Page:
Original Batman Adam West has died aged 88.


West starred in the Batman TV series and in the 1966 movie version, winning over fans with his tongue-in-cheek portrayal and low-tech costume.

The US actor died of leukaemia in Los Angeles on Friday after a "short but brave battle", a family spokesperson told the press. The statement continued: "Our dad always saw himself as The Bright Knight, and aspired to make a positive impact on his fans' lives. He was and always will be our hero."

While Batman was the role that made West famous, he took on almost 200 TV series and movies in a career spanning seven decades.

In recent years he earned a new young fan base as a voice actor, starring in animated series Family Guy as Quahog's oddball mayor Adam West. Last year he also made a guest appearance in US sitcom The Big Bang Theory.

The Batman TV series was an unexpected hit with West as the caped crusader. While recent versions of Batman have featured high-tech costumes with molded six-packs and epic battle scenes, the original was a much more scaled-back affair.

On-screen comic book graphics of Wham! and Pow! gave the fight scenes a comic touch, while West and his co-star Burt Ward, who played sidekick Robin, were beloved for their kitsch portrayal of the "Dynamic Duo". Batman's outfit was made out of a stretchy fabric and topped off with a cape that could easily be recreated by small children using a black bin-bag.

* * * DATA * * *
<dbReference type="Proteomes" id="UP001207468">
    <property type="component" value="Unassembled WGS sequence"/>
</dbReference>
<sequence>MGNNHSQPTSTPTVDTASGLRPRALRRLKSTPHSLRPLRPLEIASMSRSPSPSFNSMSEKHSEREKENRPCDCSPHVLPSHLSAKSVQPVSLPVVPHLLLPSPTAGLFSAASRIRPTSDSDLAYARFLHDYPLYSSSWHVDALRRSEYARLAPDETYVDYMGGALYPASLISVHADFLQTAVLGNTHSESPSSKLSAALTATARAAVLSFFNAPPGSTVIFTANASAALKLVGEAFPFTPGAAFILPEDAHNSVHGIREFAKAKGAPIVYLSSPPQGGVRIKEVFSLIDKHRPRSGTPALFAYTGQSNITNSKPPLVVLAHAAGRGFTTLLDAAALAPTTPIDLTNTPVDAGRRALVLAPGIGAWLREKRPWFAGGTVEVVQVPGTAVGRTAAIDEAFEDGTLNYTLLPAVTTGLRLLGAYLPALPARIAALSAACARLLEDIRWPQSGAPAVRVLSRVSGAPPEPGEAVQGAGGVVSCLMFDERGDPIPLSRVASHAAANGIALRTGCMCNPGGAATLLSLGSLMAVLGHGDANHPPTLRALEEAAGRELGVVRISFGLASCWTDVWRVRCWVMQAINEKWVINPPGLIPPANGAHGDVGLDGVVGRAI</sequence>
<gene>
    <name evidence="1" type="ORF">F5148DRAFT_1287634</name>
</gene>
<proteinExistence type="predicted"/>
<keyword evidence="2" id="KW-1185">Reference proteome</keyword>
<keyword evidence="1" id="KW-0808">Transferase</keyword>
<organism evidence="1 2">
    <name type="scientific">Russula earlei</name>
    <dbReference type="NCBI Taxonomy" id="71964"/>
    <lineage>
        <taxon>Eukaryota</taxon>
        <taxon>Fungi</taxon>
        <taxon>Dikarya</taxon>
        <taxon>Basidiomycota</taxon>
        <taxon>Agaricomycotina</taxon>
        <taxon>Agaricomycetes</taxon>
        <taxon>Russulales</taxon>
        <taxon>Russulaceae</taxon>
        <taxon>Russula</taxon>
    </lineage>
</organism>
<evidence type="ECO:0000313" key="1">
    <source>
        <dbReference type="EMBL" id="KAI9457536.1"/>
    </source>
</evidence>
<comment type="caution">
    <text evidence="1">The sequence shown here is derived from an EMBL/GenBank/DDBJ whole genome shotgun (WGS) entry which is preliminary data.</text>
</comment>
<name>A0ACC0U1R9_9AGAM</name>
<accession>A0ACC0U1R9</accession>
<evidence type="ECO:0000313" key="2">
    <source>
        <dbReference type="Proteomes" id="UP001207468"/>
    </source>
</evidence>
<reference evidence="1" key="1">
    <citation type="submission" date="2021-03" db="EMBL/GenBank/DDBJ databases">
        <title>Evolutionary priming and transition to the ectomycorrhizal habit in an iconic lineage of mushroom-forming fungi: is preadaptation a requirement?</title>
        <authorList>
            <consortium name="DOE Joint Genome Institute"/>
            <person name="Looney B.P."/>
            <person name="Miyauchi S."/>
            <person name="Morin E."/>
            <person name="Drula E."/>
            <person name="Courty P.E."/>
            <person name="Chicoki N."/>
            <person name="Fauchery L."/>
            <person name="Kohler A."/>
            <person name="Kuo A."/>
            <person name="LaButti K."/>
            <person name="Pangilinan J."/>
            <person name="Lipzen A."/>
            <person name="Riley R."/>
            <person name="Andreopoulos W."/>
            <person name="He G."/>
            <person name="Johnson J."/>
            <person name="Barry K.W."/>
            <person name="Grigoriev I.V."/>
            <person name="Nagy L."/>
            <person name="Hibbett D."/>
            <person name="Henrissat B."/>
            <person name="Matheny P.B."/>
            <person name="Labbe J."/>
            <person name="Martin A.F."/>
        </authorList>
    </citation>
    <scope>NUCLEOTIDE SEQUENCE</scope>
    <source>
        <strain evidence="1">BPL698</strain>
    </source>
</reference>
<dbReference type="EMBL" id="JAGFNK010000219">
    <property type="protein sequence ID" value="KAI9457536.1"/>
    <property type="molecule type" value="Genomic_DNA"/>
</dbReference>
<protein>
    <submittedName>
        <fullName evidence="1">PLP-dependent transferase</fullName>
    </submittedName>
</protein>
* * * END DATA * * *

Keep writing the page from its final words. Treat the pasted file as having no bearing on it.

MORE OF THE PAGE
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The actress Julie Newmar, who played Catwoman, told the BBC that West was "bright, witty and fun to work with".

"I will miss him in the physical world and savour him always in the world of imagination and creativity," she said.

Val Kilmer and Ben Affleck, who each later stepped into West's shoes (and cape) to play Batman, also paid their respects:

Star Wars actor Mark Hamill - who, like West, has embraced the fandom around the show that made him famous - shared a very personal tribute.

In fact, West had a lot of friends and admirers in Hollywood.


Family Guy creator Seth MacFarlane also paid tribute, saying: "He knew comedy, and he knew humanity."


— Seth MacFarlane (@SethMacFarlane) June 10, 2017